To go from student or budding career woman to new homemaker presents a bit of a stretch for some. Yet authors Elyssa Andrus and Natalie Hollingshead suggest it’s not only possible to create an efficiently functioning home, but the process can be highly rewarding and enjoyable as well.
While their book “Happy Homemaking” (Cedar Fort, $16.99) is subtitled “An LDS Girl’s Guide,” the tips are somewhat evergreen. After all, they say, homemaking skills are for “everyone, really, regardless of age, income or gender.” Besides, “thrift, industry, and homemaking never go out of style.”
Here are some that are high on the “homemaker happiness” scale:
1. Money: Smart — and happy — money management requires a way to earn money, track it and save it. For example, to save on clothes, the authors suggest “consider hosting a clothing-swap party with your friends” or “trade your old clothes in for cash or trade.”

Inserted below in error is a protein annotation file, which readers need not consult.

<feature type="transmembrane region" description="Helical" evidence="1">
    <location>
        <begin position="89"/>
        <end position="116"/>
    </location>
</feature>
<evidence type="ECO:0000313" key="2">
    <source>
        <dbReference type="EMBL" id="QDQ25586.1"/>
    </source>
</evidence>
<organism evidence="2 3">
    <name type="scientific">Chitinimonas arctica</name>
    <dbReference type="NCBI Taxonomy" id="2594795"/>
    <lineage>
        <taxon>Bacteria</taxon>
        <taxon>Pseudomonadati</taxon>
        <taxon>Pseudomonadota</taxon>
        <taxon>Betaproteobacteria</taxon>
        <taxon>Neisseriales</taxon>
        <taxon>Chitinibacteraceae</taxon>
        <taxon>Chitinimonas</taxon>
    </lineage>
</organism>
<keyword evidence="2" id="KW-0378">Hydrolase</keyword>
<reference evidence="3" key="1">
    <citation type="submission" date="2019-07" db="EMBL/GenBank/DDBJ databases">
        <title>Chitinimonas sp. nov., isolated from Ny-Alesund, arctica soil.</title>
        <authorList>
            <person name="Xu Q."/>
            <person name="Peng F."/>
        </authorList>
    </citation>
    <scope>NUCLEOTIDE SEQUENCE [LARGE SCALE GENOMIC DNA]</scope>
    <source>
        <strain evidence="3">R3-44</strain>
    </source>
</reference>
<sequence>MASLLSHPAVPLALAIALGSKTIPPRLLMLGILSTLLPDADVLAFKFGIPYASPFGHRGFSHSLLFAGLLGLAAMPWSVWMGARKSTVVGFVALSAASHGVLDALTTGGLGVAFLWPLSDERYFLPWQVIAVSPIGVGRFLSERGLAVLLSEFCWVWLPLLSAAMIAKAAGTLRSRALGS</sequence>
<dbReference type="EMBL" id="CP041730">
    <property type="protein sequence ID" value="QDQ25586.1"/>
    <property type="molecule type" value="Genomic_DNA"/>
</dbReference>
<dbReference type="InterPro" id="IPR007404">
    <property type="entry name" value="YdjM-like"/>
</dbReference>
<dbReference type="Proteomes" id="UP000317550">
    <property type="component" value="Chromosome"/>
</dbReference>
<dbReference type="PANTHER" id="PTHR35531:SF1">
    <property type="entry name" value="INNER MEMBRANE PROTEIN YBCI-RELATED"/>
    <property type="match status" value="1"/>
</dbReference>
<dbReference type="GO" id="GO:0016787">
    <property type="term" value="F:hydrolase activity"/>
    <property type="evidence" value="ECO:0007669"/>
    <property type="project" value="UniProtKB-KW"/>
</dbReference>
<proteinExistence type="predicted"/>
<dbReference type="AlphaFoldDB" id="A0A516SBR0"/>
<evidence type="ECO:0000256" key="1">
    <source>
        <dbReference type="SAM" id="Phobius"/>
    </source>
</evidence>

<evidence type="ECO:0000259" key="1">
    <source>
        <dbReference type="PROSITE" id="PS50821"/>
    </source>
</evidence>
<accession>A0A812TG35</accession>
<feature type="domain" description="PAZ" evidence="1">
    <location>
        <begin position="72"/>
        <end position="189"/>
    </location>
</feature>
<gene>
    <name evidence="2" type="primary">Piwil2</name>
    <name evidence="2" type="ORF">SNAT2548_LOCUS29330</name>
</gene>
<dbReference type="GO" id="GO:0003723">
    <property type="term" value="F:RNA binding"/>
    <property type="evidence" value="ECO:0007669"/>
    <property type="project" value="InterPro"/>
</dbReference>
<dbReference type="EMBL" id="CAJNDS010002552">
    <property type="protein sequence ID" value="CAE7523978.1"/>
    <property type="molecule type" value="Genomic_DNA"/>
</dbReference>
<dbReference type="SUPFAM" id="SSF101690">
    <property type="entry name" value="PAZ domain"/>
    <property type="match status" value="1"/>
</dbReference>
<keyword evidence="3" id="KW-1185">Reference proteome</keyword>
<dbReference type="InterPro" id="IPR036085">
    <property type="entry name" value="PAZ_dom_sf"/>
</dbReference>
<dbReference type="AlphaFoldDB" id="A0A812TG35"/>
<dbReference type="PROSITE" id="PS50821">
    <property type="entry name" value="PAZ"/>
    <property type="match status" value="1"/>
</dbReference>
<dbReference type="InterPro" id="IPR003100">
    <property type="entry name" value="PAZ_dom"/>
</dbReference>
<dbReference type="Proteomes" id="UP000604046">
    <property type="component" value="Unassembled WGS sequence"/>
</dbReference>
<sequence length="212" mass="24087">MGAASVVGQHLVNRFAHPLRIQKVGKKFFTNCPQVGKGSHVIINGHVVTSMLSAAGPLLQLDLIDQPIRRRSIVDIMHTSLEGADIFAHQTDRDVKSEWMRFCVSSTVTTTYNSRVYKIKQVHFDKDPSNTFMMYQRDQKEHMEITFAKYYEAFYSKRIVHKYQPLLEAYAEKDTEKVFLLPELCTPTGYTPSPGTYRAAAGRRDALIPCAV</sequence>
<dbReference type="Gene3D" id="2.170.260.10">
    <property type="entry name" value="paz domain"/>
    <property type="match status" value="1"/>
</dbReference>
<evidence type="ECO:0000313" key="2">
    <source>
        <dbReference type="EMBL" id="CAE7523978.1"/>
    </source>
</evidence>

2. Cooking: “One of the coolest things about cooking is it’s a skill you will likely practice on some level every day of your life.” Recipes and cooking tricks can be found in cookbooks, on Internet sites and blogs and on TV cooking shows.
3. Food storage: To save money and stress, “set an amount for food storage in your grocery budget and stick to it.” Then, shop case lot sales or membership warehouses.
4. Laundry: “Laundry may be a chore, but it doesn’t have to feel like one.” Just having the right attitude can help. “Instead of merely doing laundry, you’re saving money, preserving your wardrobe, and improving your image!”
5. By the book: As in any arena, when it comes to homemaking, knowledge is power. By learning basic cooking terms, product benefits and sewing skills, the job of homemaker will not only be easier, but much more enjoyable as well.
Cecily Markland is a freelance writer, book editor, publicist and author of "Hope: One Mile Ahead" and the children’s book "If I Made a Bug." She owns Inglestone Publishing and produces cecilymarkland.com, a calendar of LDS events in Arizona.